Outcome measurement in paediatric palliative care: lessons from the past and future developments

Julia Downing, Eve Namisango, Richard Harding


Background: The need for paediatric palliative care (PPC) globally is great yet there is limited evidence of the quality or outcomes of the care provided. The lack of an outcome measure for PPC has been consistently cited as one reason for the lack of robust evidence in the field. Thus recommendations have been made for the development of locally relevant, validated tools to measure outcomes for children.
Methods: This paper reviews relevant outcomes and quality measures in PPC, the current state of science on outcome measurement for children and young people (CYP) with life-limiting and life-threatening conditions and the development of the African Children’s Palliative Outcome Scale (C-POS). Lessons learnt from the past are presented before looking ahead at the need for future developments in outcome measures in PPC. A narrative review was undertaken and authors have drawn upon reflective insights from their collective experiences.
Results: Outcomes can be measured in a variety of ways, and due to the multi-dimensional nature of PPC, outcomes can be complex and hard to measure. Whilst there are a variety of outcome measures for use in adult palliative care, a similar range of tools does not exist in PPC. Literature reviews have confirmed the absence of a multi-dimensional PPC outcome measurement tool. Following on from their success in developing an outcome scale for adults in Africa, the African Palliative Care Association (APCA) have developed a multi-dimensional outcome tool for PPC—the African C-POS. Tool development and validation followed the COSMIN guidance. The draft C-POS consists of 12 questions, 8 in Section A for the child, and 4 in Section B for the parents/carers. The tool has been developed across eight African countries and is the first specifically designed, multi-dimensional outcome measure for PPC. Lessons have been learnt in the development of outcome scales in palliative care, including those specifically for PPC such as: undertaking research in PPC; the definition of PPC; if you ask a child what their concerns are they will tell you; do you use child and or proxy report? do you have different tools for different ages? what methods of scoring should be used? is it an outcome tool, an assessment tool or both? the length of the outcome measure; the length of time it takes to develop; and, it won’t be perfect. Whilst progress has occurred through the development of the C-POS there is still a long way to go in the development of outcome measures for PPC. Future developments include: finalization and publication of the African C-POS; utilization of the C-POS in clinical practice, research and audit; collation and review of data sets; and the development of C-POS in different settings.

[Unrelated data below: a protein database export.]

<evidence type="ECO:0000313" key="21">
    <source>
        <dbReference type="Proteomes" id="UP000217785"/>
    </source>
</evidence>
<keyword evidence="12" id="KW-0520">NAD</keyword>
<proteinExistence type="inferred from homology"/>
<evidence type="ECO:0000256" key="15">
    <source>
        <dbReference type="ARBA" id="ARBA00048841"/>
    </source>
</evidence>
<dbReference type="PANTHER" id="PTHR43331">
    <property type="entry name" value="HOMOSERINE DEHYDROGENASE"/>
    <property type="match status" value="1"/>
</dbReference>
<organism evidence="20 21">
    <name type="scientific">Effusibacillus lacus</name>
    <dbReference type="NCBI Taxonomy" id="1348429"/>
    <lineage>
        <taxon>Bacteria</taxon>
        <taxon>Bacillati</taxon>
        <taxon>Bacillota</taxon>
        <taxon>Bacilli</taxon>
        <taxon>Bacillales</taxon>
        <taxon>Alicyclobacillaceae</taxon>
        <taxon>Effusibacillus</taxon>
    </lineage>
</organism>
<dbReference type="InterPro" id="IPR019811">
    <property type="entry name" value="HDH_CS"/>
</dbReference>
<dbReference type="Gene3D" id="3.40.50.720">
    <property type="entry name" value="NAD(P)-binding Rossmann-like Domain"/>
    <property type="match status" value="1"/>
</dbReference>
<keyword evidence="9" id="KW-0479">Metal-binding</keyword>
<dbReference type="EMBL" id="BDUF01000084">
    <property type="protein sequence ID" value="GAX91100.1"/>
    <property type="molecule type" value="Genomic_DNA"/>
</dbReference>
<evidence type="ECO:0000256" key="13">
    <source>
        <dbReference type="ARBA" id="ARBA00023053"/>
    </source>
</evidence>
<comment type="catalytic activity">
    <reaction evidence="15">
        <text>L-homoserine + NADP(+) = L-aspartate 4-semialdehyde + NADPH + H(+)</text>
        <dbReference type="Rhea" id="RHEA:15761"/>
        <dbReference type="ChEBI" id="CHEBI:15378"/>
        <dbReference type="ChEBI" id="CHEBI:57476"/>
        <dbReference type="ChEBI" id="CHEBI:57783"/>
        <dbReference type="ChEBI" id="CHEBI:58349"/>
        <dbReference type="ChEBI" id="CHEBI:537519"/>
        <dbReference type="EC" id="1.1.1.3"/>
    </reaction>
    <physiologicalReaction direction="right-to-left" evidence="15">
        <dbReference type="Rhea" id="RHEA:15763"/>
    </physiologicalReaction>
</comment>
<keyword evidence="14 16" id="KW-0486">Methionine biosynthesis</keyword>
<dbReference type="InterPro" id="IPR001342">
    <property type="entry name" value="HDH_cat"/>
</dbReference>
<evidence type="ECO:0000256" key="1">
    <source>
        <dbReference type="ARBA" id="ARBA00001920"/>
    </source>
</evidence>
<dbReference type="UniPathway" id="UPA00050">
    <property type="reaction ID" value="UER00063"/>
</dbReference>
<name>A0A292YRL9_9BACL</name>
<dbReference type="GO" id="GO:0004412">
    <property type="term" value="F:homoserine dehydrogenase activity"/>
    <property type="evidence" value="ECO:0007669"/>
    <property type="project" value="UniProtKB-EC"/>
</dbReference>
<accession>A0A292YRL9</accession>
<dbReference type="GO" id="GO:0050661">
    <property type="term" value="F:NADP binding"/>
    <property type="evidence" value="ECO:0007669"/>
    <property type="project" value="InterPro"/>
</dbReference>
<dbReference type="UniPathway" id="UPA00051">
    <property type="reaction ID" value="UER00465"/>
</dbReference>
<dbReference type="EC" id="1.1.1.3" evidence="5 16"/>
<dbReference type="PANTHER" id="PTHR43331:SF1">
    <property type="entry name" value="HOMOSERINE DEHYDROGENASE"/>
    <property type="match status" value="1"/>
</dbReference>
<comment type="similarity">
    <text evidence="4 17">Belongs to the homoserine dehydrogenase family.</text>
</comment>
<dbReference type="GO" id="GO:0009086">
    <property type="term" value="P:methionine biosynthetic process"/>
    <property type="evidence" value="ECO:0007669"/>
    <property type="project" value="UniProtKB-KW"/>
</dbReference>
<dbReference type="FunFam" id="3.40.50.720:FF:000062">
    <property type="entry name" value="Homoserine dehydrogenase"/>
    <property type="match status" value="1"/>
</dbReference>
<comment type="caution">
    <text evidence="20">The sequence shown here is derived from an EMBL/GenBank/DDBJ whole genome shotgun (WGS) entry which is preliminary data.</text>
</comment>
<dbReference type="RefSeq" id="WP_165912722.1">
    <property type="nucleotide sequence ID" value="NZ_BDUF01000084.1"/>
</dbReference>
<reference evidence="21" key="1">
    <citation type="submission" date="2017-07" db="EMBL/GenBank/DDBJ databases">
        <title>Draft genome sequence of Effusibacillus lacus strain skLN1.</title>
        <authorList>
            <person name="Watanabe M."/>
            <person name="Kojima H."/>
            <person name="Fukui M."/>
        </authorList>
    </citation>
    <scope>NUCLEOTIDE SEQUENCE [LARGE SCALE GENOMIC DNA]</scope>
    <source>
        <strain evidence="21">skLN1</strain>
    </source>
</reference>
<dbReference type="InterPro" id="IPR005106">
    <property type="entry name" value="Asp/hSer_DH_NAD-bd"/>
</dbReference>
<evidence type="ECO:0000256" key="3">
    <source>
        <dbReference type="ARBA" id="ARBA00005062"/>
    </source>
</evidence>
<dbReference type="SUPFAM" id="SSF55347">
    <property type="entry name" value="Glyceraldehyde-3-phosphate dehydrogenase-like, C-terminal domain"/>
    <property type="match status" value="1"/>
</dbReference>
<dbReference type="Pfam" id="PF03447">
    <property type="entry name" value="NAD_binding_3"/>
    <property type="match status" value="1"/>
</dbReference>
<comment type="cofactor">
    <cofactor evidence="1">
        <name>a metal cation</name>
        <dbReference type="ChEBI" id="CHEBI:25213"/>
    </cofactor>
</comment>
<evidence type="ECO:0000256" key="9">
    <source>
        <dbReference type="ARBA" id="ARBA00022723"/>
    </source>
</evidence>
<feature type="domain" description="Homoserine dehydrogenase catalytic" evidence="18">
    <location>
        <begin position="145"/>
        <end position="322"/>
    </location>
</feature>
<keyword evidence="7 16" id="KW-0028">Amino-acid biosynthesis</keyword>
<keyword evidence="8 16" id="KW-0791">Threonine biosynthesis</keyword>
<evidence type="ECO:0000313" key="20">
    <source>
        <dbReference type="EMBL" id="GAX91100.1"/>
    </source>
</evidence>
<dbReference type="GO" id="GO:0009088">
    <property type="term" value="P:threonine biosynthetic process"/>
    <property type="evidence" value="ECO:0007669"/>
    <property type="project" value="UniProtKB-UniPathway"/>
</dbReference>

Conclusions: The measurement of outcomes in PPC is an imperative. Whilst there are challenges in developing outcome tools and utilizing them in practice, these should not prevent us from advancing the field. The development of the first outcome measure for PPC the African C-POS is a key milestone in the ongoing development and utilization of outcome measures for PPC.